Plaintiff had been under investigation since 2003 by the Pittsburgh, Pennsylvania Office of the Federal Bureau of Investigation ("FBI") for activity that led to his convictions for trademark counterfeiting and copyright infringement. (Docket No. 4-3, at 6 and Docket No. 24, at 4). Eric Strom, a Supervisory Special Agent with the FBI and the lead investigator in the criminal case against Plaintiff, offered an uncontested declaration based on his participation in the counterfeiting investigation and prosecution of Plaintiff. (Docket No. 28; Defendant's Exhibit No. 1 Admitted into Evidence at Hearing on May 13, 2008, Tab 3, at ¶¶ 1, 2). Strom's declaration states that Plaintiff came to the attention of the FBI sometime in 2000, when Microsoft informed the FBI of its belief that Plaintiff was a participant in a scheme unlawfully distributing Microsoft software for profit over the internet. (Defendant's Exhibit No. 1 Admitted into Evidence at Hearing on May 13, 2008, Tab 3, at ¶ 3). Further, Strom's declaration also offers the following facts: on or about July 17, 2001, I executed a search warrant at the home of Mr. Dolgosheev. The search disclosed numerous pieces of counterfeit Microsoft software and various business records containing fraudulent invoices and other documents related to the counterfeiting scheme. Mr. Dolgosheev was present during the execution of the search warrant. At this time, Mr. Dolgosheev admitted to the selling of counterfeit Microsoft software. Prior to executing the search warrant, we had knowledge that Mr. Dolgosheev was not a United States citizen and that his criminal conviction could result in adverse immigration consequences. Accordingly, we coordinat[ed] with the Immigration and Naturalization Service prior to the execution of the search warrant and made them aware of our criminal investigation. The ensuing investigation revealed that Mr. Dolgosheev knowingly participated in a criminal trademark counterfeiting scheme whereby he purchased counterfeit Microsoft software that contained bogus serial numbers, packaging, and trademarks bearing the Microsoft logo. Mr. Dolgosheev would then place these items for sale on the internet and advertis[e] the product as genuine Microsoft software being sold at discount prices. [The] criminal scheme resulted in approximately 1.5 million dollars in sales. The total loss to Microsoft was estimated at 8-10 million dollars." (Defendant's Exhibit No. 1 Admitted into Evidence at Hearing on May 13, 2008, Tab 3, at ¶¶ 4-6).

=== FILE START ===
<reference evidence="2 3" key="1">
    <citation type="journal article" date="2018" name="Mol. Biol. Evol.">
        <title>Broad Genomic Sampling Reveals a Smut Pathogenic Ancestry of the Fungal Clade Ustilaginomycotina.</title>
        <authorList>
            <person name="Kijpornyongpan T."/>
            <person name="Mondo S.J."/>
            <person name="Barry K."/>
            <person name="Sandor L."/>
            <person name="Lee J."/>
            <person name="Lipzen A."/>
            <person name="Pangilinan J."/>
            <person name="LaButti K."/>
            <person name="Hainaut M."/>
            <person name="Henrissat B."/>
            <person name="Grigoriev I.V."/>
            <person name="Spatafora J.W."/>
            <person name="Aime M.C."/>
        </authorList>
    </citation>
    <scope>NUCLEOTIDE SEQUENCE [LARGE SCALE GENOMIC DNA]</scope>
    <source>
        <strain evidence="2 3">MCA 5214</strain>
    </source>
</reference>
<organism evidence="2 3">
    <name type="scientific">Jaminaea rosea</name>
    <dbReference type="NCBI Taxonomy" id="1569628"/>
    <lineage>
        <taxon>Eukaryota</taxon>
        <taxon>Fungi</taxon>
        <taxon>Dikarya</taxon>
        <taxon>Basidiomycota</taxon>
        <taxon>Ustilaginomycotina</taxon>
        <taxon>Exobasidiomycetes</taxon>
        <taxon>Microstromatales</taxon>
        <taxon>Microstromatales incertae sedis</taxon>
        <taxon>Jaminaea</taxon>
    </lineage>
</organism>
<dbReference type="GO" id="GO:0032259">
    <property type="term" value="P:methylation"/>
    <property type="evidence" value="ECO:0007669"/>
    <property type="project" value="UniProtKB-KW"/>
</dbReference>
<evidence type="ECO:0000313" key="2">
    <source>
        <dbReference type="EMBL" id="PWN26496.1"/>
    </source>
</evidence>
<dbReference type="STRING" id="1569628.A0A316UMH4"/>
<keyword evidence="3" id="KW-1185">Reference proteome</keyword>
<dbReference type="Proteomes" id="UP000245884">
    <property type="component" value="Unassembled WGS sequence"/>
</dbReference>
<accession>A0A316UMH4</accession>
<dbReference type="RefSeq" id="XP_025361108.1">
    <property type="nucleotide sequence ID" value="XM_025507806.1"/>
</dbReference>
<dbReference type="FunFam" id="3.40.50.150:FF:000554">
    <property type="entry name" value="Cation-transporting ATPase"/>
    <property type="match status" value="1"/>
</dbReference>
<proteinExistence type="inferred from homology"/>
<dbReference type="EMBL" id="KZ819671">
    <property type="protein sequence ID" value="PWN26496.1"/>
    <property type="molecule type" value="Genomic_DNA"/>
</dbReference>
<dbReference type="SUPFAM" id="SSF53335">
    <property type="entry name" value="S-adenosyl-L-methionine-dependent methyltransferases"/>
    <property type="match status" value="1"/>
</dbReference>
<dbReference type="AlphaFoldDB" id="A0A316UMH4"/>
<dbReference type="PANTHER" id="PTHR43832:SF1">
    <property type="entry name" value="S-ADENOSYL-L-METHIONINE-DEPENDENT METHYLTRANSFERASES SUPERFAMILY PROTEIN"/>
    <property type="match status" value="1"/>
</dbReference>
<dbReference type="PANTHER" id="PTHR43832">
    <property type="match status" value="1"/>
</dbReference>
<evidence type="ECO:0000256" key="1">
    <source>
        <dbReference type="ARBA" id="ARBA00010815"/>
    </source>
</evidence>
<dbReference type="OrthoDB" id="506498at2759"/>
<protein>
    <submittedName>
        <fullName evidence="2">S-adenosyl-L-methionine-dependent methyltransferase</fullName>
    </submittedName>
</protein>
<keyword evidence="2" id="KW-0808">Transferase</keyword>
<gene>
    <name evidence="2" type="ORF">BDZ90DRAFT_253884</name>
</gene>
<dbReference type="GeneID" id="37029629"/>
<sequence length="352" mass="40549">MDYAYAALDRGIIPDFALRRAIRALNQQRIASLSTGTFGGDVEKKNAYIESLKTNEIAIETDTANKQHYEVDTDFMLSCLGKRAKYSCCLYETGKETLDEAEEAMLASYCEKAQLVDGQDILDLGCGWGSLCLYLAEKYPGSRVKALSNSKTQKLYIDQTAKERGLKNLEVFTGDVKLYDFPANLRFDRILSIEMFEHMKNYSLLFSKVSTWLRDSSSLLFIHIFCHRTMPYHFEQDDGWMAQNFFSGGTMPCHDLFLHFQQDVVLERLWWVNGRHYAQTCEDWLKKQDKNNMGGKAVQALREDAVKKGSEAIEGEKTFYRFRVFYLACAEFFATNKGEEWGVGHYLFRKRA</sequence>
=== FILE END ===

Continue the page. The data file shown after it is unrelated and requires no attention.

Following conviction, on April 15, 2005, Plaintiff pled guilty in the United States District Court for the Western District of Pennsylvania to the following four criminal counts: conspiracy to engage in trademark counterfeiting in violation of 18 U.S.C. § 371; trafficking in counterfeit goods and services in violation of 18 U.S.C. § 2320; and two counts of copyright infringement in violation of 17 U.S.C. § 506(a)(1) and 18 U.S.C. § 2319(b)(1). See United States v. Dolgosheev, Criminal No. 05-91, Docket No. 15 (W.D. Pa. Jan. 10, 2006).

These convictions were the result of Plaintiff's involvement in the criminal software counterfeiting scheme described in detail by Agent Strom. (Docket No. 14-2, at ¶ 3). This criminal activity operated under the auspices of Inominatus, Inc. (Docket No. 1, at ¶ 3). The counterfeit software included copies of Microsoft Office 2000 Professional and Microsoft Windows NT Server, which were sold and delivered to various individuals ...